Before we go any further with this, let me point out that the 13 questions I’m about to ask (and answer) are not for retirees who own Greyhounds. They’re for people who are thinking about adopting a Greyhound that has been retired from racing.
Personally, I applaud anyone who wants to adopt a retired Greyhound. They’re beautiful, amazing dogs, but realistically, they’re not for everyone. And people are constantly adopting dogs without having any idea at all what the breed they’re considering is all about. When these adoptions go through, sometimes they “bounce” – which is a term used in rescue circles to describe an adoption that hasn’t worked out, resulting in the dog being returned.
The problem with “bouncing” is that the more frequently a dog is returned, the less likely that dog is to find a “forever” home. So, before you decide to adopt a retired greyhound, ask yourself the following 13 questions.
Sure, Greyhounds have short coats, and they don’t really require a lot in the way of maintenance and grooming. Greyhounds don’t shed much, but there’s no such thing as a dog that doesn’t shed at all.
If you’re not okay with shedding, you really shouldn’t get any kind of dog.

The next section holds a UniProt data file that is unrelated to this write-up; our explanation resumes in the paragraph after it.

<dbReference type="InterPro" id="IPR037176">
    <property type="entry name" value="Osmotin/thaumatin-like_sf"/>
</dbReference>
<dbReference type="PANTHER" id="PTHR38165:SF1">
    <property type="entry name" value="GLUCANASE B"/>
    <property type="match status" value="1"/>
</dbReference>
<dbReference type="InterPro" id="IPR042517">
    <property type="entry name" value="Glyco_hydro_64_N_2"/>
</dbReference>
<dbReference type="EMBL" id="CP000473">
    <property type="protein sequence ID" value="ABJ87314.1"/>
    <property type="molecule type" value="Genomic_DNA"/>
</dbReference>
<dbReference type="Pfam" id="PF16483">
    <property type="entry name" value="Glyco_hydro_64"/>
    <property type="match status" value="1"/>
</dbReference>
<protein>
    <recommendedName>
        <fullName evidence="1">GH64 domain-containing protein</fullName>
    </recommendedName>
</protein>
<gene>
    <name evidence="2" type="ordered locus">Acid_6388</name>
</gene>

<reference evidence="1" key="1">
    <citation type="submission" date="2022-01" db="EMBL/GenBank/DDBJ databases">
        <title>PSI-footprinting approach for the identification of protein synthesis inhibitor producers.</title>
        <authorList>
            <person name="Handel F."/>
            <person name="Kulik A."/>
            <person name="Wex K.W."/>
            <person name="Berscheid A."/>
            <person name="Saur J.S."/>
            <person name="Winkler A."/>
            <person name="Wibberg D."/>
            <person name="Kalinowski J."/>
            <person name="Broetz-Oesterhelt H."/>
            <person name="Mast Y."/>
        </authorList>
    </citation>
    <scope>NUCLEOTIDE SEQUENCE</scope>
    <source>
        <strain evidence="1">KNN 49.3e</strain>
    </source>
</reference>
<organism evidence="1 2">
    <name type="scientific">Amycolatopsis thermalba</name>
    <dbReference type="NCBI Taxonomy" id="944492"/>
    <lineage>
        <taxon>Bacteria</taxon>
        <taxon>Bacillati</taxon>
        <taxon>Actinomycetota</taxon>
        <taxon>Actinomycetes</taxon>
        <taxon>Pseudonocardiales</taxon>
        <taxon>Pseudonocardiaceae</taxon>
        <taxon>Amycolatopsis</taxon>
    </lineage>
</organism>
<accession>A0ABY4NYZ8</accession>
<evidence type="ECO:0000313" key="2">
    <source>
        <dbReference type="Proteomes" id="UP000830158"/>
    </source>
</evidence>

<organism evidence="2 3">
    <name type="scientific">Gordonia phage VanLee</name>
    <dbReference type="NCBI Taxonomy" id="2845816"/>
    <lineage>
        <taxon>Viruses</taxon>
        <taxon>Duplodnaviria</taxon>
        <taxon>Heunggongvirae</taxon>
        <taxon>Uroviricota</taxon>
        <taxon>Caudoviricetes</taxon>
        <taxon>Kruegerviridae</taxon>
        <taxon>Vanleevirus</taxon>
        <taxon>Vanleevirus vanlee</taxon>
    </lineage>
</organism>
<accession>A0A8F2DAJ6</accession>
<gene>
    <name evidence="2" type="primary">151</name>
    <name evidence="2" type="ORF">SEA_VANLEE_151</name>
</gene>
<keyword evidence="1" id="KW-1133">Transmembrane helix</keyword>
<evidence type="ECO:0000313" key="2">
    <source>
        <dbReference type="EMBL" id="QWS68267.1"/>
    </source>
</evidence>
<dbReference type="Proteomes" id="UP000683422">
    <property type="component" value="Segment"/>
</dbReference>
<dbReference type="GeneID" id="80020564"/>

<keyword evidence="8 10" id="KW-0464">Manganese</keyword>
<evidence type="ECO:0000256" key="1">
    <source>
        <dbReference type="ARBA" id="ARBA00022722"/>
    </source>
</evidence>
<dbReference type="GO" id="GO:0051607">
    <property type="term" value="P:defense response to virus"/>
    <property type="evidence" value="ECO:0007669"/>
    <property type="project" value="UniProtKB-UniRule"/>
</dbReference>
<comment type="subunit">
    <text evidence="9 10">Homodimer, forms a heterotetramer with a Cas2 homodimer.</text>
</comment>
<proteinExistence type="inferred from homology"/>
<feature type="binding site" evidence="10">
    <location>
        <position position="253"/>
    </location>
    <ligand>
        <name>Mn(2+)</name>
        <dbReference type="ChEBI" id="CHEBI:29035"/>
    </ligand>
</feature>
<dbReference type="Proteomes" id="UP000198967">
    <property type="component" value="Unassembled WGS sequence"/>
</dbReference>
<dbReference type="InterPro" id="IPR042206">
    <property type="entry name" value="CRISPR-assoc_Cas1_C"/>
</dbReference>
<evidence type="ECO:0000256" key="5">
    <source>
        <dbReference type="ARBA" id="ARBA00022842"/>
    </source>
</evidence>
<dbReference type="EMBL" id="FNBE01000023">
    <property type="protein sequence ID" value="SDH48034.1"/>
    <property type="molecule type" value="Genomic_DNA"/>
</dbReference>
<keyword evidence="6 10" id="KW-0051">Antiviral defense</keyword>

Greyhounds can be pretty big. They can weigh as little as 45 pounds, or as much as 95 pounds. They can also be a bit excitable, and prone to sudden movements if startled.
If you’re going to be one of those Greyhound owners who gets their knickers in a twist if their dog jumps suddenly and knocks over their kid, this might not be the breed for you.
Much of the time, dogs don’t go well with lawns and gardens. Greyhounds love to run, and when they do, there’s a good chance that they’ll rip the living bejabbers out of your lawn, flowerbeds, vegetable garden, etc. If this bothers you, then you might not exactly rank amongst the best potential Greyhound owners
Dogs don’t mean to throw up, but it happens. And dogs aren’t like people – they don’t think, “Oh, man, I’m about to hurl, so I’d better get to the toilet, or the sink, or at the very least, the trash can!” A dog is just going to yark wherever he is.
The thing with a Greyhound is that because his legs are built for traction, he’s probably going to look for the place where those legs are the most stable – in other words, on your carpet.
So, if you’re not okay with hauling out the carpet cleaner, or if you have really expensive rugs, or even if you care all that much about your home décor, you might want to think twice before deciding on a Greyhound.